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How COVID-19 accelerated digital transformation in healthcare

COVID-19 pandemic has transformed our world: our routines, relationships, jobs, and every single aspect of our lives. Besides the humanitarian tragedy, we now all know the terrible effects it had on economy and business.

Luckily, the situation have brought some positive things too, we saw how innovation and collaboration became the keys to start many social projects and how citizens, associations and private companies took a step forward and developed solutions for many of the new problems that this pandemic brought.

It seems that the long-expected #DigitalTransformation has finally found the correct timing to invade the most traditional markets. This is the case of the #Healthcare sector. According a survey presented in the Digital Health Technology Vision 2020 of Accenture [1], 85% of health executives believe that technology has become an inextricable part of life, and 70% of global consumers expect it to become an even bigger part of their lives in the next three years. A clear national example of that is that the Stada Health Report 2020 [2] presents that 82% of Spanish are willing to accept medical appointments online as an alternative to the presential ones, while the European average is around 70%.

As a reaction of that change of the mindset, many deep-tech projects, which were unimaginable before the pandemic, have been started, evolve or boosted-up in the last months, incredibly fast and crossing boards. An example is the AI algorithm announced in China that diagnoses COVID-19 in 20 seconds (almost 45 times faster than human detection) with more than 95% percent accuracy. Or how the company Wing accelerated the adoption of the drone delivery service to serve the residents who are staying home due to the lockdown. The drone delivery of supplies has been unsuccessfully studied as a faster and more ecologist alternative to traditional transportation by many companies, but after the pandemic it seems to be closer than ever.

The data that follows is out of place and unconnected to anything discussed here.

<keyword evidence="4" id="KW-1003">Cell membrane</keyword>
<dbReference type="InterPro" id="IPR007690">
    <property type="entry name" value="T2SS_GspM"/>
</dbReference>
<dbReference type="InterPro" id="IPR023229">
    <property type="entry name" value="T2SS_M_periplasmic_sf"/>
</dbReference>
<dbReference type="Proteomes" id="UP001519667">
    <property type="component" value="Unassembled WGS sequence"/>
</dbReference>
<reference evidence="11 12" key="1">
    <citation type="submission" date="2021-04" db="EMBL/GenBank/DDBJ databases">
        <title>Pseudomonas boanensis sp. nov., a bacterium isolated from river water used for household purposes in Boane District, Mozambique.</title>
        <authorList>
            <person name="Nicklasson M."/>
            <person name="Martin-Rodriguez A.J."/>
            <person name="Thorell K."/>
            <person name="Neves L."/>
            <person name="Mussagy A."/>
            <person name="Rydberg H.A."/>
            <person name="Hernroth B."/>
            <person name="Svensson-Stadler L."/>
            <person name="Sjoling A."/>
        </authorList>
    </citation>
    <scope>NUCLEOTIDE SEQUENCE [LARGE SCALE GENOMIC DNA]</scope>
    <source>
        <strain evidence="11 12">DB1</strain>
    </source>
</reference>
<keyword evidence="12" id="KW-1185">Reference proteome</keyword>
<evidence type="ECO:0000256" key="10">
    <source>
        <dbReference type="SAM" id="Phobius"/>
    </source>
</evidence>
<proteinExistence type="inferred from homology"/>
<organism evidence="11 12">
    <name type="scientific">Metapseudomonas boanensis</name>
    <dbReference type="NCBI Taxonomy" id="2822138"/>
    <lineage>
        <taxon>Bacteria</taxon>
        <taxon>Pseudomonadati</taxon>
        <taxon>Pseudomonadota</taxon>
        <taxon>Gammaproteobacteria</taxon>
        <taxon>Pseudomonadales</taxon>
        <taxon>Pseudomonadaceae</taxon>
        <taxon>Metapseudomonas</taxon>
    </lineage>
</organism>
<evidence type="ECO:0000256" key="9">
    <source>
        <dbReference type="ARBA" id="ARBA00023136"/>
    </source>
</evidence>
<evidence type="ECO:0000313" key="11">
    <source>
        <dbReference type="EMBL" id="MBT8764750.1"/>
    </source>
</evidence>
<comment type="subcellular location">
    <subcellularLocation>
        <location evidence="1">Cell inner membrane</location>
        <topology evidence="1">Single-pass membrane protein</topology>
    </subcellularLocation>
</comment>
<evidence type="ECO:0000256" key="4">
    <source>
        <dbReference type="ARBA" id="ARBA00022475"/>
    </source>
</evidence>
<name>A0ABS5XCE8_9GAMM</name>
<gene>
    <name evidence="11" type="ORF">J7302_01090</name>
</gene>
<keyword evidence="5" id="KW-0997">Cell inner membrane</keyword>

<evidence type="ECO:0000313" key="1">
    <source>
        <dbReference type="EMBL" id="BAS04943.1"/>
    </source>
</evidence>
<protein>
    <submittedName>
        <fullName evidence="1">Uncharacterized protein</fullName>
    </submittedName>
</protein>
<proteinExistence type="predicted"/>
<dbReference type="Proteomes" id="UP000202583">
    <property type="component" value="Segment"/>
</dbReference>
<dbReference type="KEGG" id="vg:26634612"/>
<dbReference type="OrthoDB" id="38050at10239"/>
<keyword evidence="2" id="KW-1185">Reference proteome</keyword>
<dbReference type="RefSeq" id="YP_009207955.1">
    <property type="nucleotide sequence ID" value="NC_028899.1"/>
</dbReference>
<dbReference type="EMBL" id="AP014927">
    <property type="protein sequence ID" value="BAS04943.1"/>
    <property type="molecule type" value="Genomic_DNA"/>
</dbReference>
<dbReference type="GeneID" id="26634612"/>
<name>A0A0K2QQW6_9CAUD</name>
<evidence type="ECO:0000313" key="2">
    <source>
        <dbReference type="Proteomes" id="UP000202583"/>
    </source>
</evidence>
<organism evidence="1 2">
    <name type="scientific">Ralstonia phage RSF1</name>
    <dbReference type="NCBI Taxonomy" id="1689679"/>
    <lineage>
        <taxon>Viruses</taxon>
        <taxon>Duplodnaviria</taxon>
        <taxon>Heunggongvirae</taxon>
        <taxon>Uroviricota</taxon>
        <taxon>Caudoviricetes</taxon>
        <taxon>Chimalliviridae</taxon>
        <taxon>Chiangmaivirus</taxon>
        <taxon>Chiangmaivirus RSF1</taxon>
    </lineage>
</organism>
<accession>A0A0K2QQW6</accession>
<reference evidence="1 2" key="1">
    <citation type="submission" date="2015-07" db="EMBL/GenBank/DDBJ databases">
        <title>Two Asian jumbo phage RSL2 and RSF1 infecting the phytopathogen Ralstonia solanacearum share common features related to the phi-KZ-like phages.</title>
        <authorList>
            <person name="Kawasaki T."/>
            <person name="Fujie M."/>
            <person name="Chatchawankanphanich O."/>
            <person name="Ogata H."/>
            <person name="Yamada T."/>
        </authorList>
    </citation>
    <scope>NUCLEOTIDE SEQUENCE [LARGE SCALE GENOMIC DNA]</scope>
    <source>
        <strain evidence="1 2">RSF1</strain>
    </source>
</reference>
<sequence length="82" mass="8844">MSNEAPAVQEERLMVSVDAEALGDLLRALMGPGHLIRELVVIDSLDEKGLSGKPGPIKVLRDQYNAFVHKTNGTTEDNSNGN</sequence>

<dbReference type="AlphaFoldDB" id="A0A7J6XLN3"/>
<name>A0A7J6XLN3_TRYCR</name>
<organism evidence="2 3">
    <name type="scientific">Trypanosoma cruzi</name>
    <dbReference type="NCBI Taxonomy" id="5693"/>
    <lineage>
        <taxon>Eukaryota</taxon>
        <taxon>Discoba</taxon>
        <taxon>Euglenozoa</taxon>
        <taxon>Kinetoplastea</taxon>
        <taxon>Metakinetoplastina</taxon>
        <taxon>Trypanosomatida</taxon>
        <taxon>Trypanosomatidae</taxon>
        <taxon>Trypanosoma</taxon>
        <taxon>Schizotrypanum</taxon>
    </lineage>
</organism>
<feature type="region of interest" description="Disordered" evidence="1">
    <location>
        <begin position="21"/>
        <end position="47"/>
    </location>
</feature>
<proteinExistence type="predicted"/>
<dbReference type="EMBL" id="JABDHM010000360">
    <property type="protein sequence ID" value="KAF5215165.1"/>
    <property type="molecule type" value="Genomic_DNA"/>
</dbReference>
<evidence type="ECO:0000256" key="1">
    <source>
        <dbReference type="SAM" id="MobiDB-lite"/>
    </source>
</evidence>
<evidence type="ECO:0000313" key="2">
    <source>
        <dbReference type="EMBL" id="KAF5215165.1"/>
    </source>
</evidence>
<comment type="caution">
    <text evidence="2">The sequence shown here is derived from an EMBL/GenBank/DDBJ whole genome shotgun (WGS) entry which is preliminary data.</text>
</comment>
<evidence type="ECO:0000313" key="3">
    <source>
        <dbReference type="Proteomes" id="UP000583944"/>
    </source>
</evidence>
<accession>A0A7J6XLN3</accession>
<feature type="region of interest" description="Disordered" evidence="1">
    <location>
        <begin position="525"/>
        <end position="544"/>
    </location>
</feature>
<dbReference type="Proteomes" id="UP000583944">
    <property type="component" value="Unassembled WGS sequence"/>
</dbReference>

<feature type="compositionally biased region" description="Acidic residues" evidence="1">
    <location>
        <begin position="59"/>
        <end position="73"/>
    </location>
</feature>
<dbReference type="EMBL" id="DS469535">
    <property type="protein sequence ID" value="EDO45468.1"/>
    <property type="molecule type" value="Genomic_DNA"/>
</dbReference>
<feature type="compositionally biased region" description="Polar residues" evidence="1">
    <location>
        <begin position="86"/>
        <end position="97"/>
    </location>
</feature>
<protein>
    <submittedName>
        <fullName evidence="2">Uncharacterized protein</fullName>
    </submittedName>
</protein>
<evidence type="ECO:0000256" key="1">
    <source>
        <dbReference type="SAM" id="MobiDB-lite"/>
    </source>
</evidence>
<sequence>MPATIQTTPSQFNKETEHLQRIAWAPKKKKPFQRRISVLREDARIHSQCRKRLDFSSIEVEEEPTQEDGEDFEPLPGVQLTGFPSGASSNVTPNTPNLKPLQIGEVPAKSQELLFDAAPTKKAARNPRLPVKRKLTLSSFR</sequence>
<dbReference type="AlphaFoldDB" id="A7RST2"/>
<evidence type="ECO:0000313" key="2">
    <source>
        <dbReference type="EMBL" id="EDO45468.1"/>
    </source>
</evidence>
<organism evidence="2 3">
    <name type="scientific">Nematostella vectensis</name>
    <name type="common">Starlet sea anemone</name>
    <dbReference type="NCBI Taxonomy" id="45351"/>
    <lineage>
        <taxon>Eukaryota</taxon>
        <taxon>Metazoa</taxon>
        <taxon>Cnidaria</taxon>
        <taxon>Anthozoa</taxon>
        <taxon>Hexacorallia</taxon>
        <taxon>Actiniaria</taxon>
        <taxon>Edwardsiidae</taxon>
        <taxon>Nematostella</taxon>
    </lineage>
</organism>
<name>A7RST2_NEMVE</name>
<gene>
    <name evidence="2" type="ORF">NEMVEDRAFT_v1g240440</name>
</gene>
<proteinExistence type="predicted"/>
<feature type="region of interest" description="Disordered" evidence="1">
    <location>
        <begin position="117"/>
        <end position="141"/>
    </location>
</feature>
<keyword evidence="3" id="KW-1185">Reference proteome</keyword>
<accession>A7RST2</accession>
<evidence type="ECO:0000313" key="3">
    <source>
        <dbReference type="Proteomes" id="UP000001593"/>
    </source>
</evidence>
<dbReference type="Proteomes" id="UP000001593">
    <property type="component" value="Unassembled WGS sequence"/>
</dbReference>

These are examples of how the situation has changed priorities and how technologies which have been available for a long time finally seems to have find their moment to be widely used.

But, without any doubt, the technologies whose usage have been increased exponentially in the last months in all areas of healthcare sector are artificial intelligence and big data. According to [1], 69% of healthcare organizations said that they are piloting or adopting AI technology, plugging it into existing workflows to automate processes, to screen and triage patients using chatbots, and to reconfigure supply chains, among other things. The main reason is the huge collaboration that happened across the world between doctors and scientists or engineers and the recent availability of massive open data. As a clear example of it, Kaggle, a data management platform, hosts the Covid-19 Open Research Dataset, which compiles relevant data adding new research into one centralized hub. The new data set is machine readable, making it easily parsed for AI machine learning purposes.

However, 70% of healthcare consumers surveyed in [1] said they are concerned about data privacy and commercial tracking associated with their online activities, behaviours, location, and interests. To combat that concern, the report suggests that healthcare organizations must ensure that their operating models are equipped to handle the ownership of consumer data.

So, the next big challenge will be how to continue the collaborative development and open innovation assuring the right usage of data and the private rights of citizens. Hopefully, the cooperation between countries in Europe taking into account the opinion of researchers and business experts will helps to create a new legislation, which allows to find a balance between the empowerment of the development of new technologies and projects and the protection of their population.


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